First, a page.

This lesson is how to play guitar ‘Blues Style’. Before we start the video lesson of how to play ‘Blues Style’ here is a bit of history of how ‘The Blues’ evovled.
Blues: the Birth and Evolution of a new Era
Blues is a musical genre that began as an African American cathartic form of self-expression in response to generations of adversity in the south of the United States. In reference to the blue devils or ‘down’ spirits like melancholy and grief, the blues style incorporates in its vocals, themes that concentrate on life’s troubles and hindrances.
The origin of folk blues traces back to the African American working class of the Mississippi Delta in the beginning of the 20th century. Its birth was foretold by the slave and field work songs of the time. Songs about oppression and the need for freedom, these ‘hollers’ prefigured the explosion of a genre that would forever impact the music world.
The Delta Blues
After the Emancipation of the African-American people, blues’ expansion began inevitably as folk singers migrated, thus introducing the Delta blues to the rest of the country. Each region then adopted their own localized style, giving rise to various forms and distinctions of the genre. Country blues was the first, earthier, variation to appear as the movement traveled out of the work camps and into the rural zones. The genre continued to evolve as the musicians presented it in bigger cities, giving place to the more polished, refined style of urban blues.
Among leading performers, early recordings of Mammie Smith, Bessie Smith and Ma Rainey popularized classic blues, while Son House was one of the early performers of country blues as well as the developer of the bottleneck slide technique.
Despite the genre becoming popular and well established around the late 1920’s, the 1929 depression left many performers out of work, slowing down and forcing its evolution to take place passively. Nonetheless, after World War II, musicians such as Muddy Waters from Chicago and B.B. King from Memphis surfaced to intensify guitar sounds and accentuate on percussion, thus creating a new form called electric blues. Big cities also inspired award winning John Lee Hooker, who revolutionized the Delta blues with a freer, lively, rhythmical form that combined his Mississippi style with the boogie-woogie piano style of New Orleans (‘Boogie Chillen’ 1948). It was in the late 1950’s and early 60’s that, by the hand of folk singer Jimmie Rogers, white listeners became more interested in the trend. Revivalists sought recordings of its performers to search them out, and induced the resurgence of the genre in post-war U.S. A.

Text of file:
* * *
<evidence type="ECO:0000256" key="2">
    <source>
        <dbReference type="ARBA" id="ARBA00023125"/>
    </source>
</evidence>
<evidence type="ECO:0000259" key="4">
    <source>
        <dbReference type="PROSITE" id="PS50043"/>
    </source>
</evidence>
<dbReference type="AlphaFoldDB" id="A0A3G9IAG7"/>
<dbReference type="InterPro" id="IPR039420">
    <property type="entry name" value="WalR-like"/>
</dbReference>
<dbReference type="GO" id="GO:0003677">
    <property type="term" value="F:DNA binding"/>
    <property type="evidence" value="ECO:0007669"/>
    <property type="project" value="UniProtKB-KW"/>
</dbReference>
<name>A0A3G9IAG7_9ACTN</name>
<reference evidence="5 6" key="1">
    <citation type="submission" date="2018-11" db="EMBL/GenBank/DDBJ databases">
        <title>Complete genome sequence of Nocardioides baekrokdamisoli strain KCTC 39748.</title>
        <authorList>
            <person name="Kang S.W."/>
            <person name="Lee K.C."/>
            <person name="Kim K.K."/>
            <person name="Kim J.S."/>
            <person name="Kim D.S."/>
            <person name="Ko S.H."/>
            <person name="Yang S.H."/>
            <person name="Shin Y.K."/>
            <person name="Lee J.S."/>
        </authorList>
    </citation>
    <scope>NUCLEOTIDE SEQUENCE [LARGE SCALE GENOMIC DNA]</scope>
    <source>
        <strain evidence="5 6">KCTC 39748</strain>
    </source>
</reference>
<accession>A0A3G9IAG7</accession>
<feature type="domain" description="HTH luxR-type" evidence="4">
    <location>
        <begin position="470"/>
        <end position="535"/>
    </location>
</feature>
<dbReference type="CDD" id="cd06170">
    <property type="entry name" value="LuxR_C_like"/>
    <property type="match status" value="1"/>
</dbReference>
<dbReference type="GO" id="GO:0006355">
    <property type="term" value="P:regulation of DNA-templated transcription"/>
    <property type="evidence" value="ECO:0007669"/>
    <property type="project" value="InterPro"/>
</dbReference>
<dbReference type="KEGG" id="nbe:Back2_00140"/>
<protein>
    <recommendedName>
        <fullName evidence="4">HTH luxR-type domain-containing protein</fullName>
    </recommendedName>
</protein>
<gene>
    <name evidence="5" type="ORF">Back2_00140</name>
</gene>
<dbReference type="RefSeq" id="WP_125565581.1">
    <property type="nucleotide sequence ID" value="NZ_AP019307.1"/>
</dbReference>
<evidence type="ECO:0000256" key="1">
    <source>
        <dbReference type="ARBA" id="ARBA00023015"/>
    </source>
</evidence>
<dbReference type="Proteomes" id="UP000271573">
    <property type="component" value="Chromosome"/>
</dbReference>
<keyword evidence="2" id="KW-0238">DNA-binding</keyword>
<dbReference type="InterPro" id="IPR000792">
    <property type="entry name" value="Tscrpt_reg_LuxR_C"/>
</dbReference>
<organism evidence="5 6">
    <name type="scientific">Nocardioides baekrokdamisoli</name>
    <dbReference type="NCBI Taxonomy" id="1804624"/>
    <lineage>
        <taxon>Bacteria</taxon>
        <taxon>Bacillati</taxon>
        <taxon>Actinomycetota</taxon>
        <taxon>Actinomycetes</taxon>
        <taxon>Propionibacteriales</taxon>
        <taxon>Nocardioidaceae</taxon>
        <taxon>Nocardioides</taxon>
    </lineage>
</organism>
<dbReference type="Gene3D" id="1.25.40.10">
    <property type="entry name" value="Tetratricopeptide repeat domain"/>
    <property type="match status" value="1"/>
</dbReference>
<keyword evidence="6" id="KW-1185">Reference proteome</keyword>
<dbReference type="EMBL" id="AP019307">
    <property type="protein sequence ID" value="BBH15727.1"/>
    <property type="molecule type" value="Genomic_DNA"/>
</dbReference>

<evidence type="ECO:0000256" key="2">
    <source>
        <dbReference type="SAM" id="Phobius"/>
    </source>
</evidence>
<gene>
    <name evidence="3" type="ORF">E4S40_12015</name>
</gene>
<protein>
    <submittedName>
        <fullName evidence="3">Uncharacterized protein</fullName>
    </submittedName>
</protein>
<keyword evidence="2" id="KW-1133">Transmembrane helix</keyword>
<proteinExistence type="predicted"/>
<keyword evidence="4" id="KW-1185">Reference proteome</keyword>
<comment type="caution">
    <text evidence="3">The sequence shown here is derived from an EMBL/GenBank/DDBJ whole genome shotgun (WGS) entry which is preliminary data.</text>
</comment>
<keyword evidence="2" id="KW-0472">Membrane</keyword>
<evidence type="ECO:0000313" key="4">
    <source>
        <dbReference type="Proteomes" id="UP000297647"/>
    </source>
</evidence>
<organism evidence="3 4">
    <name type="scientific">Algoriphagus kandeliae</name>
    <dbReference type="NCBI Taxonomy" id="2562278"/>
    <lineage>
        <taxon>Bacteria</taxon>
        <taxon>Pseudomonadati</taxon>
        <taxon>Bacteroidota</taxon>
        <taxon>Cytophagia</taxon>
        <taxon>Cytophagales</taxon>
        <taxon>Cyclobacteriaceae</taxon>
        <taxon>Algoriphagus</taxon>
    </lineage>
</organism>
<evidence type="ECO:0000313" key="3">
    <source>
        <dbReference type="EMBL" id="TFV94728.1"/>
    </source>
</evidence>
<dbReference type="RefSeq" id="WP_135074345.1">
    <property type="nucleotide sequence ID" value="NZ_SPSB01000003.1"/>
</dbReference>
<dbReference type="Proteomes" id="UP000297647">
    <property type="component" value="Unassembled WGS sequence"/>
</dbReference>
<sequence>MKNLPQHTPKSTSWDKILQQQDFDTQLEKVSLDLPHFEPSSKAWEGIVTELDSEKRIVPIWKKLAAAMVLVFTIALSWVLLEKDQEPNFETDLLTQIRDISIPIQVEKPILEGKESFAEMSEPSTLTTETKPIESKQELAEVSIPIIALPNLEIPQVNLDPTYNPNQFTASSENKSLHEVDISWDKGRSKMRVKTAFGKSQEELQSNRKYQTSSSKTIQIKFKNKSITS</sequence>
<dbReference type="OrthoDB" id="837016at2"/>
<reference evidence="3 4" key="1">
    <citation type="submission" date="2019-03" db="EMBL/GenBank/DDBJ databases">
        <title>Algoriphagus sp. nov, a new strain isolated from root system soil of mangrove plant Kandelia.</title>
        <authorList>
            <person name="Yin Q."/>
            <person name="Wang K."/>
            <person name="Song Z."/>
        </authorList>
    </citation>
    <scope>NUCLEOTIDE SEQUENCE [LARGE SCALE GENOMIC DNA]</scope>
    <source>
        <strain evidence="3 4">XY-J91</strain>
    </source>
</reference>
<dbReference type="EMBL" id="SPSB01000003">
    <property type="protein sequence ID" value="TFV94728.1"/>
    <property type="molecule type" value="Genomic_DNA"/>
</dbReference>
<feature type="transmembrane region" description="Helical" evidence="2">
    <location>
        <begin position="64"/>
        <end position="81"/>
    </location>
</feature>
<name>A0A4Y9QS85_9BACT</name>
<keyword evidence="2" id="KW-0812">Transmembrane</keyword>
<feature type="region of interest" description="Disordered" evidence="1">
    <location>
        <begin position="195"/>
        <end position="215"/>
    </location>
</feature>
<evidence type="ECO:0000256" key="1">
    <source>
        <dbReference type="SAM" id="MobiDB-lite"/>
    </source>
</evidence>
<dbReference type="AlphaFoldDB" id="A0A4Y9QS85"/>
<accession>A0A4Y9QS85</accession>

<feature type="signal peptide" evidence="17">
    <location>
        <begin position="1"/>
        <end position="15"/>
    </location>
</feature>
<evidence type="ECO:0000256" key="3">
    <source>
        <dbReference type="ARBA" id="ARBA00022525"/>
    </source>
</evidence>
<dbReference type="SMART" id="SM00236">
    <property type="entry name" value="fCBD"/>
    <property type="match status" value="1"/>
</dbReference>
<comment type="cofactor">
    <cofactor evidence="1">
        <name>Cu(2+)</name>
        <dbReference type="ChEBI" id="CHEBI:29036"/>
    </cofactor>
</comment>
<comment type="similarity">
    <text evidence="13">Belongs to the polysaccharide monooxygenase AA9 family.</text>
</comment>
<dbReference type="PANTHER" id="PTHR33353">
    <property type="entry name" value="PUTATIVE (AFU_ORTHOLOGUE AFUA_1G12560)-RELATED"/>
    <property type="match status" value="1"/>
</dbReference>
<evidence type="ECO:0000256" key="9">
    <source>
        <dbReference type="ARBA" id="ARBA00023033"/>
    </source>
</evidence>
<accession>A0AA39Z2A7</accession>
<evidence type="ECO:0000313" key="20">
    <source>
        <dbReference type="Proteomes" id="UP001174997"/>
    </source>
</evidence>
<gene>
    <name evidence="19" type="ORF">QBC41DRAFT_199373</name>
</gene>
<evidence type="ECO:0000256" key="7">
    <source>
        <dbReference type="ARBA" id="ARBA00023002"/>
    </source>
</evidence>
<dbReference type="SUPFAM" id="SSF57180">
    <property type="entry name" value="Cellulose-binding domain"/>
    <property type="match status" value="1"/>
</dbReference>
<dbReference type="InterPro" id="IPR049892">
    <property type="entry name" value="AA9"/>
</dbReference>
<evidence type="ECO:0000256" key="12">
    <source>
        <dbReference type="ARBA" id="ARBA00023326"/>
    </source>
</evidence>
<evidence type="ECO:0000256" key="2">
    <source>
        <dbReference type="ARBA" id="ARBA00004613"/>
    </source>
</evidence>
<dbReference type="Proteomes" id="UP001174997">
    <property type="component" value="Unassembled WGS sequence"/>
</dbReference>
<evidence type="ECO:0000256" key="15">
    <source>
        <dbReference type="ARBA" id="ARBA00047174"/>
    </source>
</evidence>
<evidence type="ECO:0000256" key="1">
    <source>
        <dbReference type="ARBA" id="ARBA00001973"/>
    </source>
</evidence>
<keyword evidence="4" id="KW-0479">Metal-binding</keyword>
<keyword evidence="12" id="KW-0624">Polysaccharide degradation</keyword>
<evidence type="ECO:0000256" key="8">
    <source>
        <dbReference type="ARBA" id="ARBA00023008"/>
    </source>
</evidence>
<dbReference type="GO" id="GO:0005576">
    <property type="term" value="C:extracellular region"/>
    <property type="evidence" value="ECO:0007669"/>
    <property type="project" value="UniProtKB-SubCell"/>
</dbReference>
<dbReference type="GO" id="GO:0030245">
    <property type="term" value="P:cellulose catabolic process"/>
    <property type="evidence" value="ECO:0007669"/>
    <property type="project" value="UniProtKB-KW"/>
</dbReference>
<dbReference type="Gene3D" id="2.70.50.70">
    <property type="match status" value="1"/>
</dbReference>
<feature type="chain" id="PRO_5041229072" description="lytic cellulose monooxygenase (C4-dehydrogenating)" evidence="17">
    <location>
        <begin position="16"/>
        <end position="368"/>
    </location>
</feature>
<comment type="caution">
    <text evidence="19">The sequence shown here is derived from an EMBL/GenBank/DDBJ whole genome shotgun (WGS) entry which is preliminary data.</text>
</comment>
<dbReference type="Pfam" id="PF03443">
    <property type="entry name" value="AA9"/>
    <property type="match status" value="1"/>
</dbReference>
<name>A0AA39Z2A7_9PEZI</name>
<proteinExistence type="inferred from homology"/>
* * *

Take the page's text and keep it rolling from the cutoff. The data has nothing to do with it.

The Great Depression
After the appearance of Riley B. King and the electric blues, the movement became a big hit in Britain. In this way, the trend made its way across the world to find new distinctions to the genre. The British ‘beat’ began subsequently and the blues and its derivatives influenced renowned bands such as The Yardbirds or Eric Clapton, also paving the way for the 1964 British Invasion. Blues rock, R&B, Jazz and Bluegrass are just a few of the genres that were impacted by the evolution of this musical style.
Harmonically, blues consists of a dominant 4/4 rhythm; flattened thirds, fifths and sevenths of the related major scale, and a 12-bar structure. The blues scale is roughly a minor pentatonic scale with an added ‘blue’ note. Before settling on the 12 bar progression, blues wasn’t defined in terms of chord structure as there were many blues in 6-bar and 8-bar, even in 16-bar form. The work of Ray Charles on ‘Sweet 16-bars’ or Herbie Hancock on ‘Watermelon Man’ are examples of the latter. By 1930, however, 12-bar form became the standard blues, as well as the use of flatted 3rds and 7ths, crushing and sliding.
Within its text, the genre comprises 3 line stanzas in which the first two lines repeat each other; the third one acting as an affirmation or conclusion of what had previously been sung.
In essence a vocal music form, blues incorporates the African call-and-response tradition where one musical phrase responds to another; primitively a form of democratic participation.
The development of blues has forecasted the beginning of a musical revolution that branched into vast selection of different sounds and new genres. While also becoming the roots and base of many acclaimed guitarists that have emerged since its birth- such as Jimmi Hendrix and Jimmy Page– the blues caused a shift in the music equilibrium that will forever mark the path of its history.
Did you take that all in? Good! Then, on with the lesson
[Here is the backing track for you (to download backing track right click ‘save target as’ )
Keep practicing and eventually you will come up with something like this or better!